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Daniel Day-Lewis spoke with poet, Eileen Myles in this 2002 interview. Photography by Terry Richardson.
 

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  JERRY HALL
STEPHANIE SEYMORE
MARC JACOBS
  ASIA ARGENTO
DENNIS HOPPER
ABEL FERRARA
BRIAN WILSON
WILL OLDHAM
DJ SPOOKY

Morrissey, 2004

WITH TIM GOLDSWORTHY AND JAMES MURPHY
PHOTOGRAPHED BY WOLFGANG TILLMANS





Love him or hate him, Morrissey's enduring influence on modern pop cannot be denied. His sardonic, evocative lyrics for The Smiths elevated the humdrum of working class life to a thing of beauty, and inspired a generation of musicians to wear their roots on their sleeves. Interviewers James Murphy and Tim Goldsworthy are the cofounders of the New York record label DFA. Their bass-heavy disco-rock sound has attracted such bands as The Rapture and The Juan Maclean to their young, yet increasingly acclaimed label. Late last year, James and Tim made a pilgrimage to the Elizabethan manor house-turned-recording studio in the Oxfordshire countryside where the master was working on a new album.





JAMES: Did you go to a lot of shows as a kid?
MORRISSEY: I began going to concerts by myself at an early age. I loved and still love the Velvet Underground. I saw Lou Reed touring behind his first album when I was twelve.

JAMES: I have found a certain glamness in both your solo work and the records you did with The Smiths. Were you into other glam music besides Jobriath?
MORRISSEY: So completely. I caught all of that — I saw T. Rex in '72, and Roxy Music twice that year. I had a ticket for a double bill with Roxy Music and the New York Dolls in '72, but the Dolls didn't show up.

JAMES: T. Rex and Roxy Music were really anarchic, but their music is so beautiful.
MORRISSEY: My mum's two favorite bands are Johnny Mathis and Roxy Music. That speaks volumes about them. And I saw Bowie in '72, on the Starman tour.

JAMES: '72 was a year for you!
MORRISSEY: It really was. I saw all the right things at the right time. But there aren't any pop stars now like Bowie was then. You have to remember his age — he was only twenty-three. Marc Bolan, too — I don't think there is anybody like him.

JAMES: When I was young I don't think I completely got your lyrics. To what degree are your songs governed by irony?
MORRISSEY: Well, I think humor is a part of it, but all my life I've believed that I am a real person. When some people go on stage, they move away from how they are in their lives. But, really, there's no artifice with me! It's all true.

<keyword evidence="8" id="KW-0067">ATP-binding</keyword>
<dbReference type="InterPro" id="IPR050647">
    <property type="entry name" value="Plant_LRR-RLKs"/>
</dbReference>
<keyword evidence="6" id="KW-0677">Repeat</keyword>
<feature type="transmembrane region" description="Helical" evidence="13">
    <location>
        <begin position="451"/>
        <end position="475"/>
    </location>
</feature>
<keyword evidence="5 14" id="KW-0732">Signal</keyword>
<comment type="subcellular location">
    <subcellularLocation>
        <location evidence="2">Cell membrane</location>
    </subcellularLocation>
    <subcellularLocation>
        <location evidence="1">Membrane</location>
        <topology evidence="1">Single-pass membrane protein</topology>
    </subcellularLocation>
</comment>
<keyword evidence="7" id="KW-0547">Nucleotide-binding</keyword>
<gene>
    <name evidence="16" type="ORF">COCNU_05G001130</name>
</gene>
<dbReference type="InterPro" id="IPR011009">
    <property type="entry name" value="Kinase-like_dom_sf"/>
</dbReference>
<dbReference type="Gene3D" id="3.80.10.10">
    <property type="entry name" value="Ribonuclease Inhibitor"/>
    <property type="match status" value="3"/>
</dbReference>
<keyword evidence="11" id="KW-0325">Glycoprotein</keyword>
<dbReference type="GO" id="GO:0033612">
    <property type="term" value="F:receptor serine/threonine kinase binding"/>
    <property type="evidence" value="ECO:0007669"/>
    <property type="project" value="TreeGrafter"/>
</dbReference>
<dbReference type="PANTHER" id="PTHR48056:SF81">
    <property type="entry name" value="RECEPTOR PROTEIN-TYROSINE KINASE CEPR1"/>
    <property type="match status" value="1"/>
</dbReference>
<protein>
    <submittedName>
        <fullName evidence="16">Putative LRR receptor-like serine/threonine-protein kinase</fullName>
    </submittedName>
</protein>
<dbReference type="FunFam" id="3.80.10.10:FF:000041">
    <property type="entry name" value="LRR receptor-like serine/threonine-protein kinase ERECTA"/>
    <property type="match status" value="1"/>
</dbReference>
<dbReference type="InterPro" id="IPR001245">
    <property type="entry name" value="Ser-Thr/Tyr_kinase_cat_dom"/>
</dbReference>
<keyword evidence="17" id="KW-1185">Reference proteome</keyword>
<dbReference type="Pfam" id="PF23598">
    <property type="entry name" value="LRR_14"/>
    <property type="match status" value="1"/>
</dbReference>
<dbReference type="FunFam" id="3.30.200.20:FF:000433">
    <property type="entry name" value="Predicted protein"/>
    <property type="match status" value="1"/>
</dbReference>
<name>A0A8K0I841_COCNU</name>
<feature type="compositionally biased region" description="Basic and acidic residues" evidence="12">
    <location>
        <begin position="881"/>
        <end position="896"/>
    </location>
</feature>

TIM: Maybe that's why you can write pop that also has depth and content.
MORRISSEY: Well, I want to use pop music to say something intelligently and memorably. That was very unusual when I started out. Musicians who considered themselves intellectual didn't expect to be popular, so they purposely made music that wouldn't get radio play.

JAMES: Was it a surprise when you found yourself massively relevant?
MORRISSEY: Well, The Smiths were never played on daytime radio.

JAMES: But still...
MORRISSEY: Yeah, I suppose that we were, yes.

TIM: You were on John Peel's show and Janice Long's Evening Session — that was about it.
MORRISSEY: Of course, those were different times — radio stations were playing this expensive ultra-pop, whereas we had a slightly ragged sound. I think programmers had a very strong idea of what sounded professional and what sounded amateur. And The Smiths sounded amateur.

JAMES: When I first heard the 12-inch of ?This Charming Man,? it sounded really rough and punk. But listening to it now, it's actually rather beautiful.
MORRISSEY: These days, we're used to things that sound really batty. But nobody else was remotely similar to The Smiths at the time. We were far from accepted, so the fact that we were successful was itself punkish.

JAMES: What were you up against?
MORRISSEY: We were considered obnoxious, snooty, rude, dull, depressing, and sarcastic.

JAMES: Do you think you were misinterpreted?
MORRISSEY: Not at all. [laughs]

JAMES: You were on Sire Records for a while, both as a solo artist and as —
MORRISSEY: — a trapped artist.

JAMES: — and as part of The Smiths. But you had a lot of difficulties with them?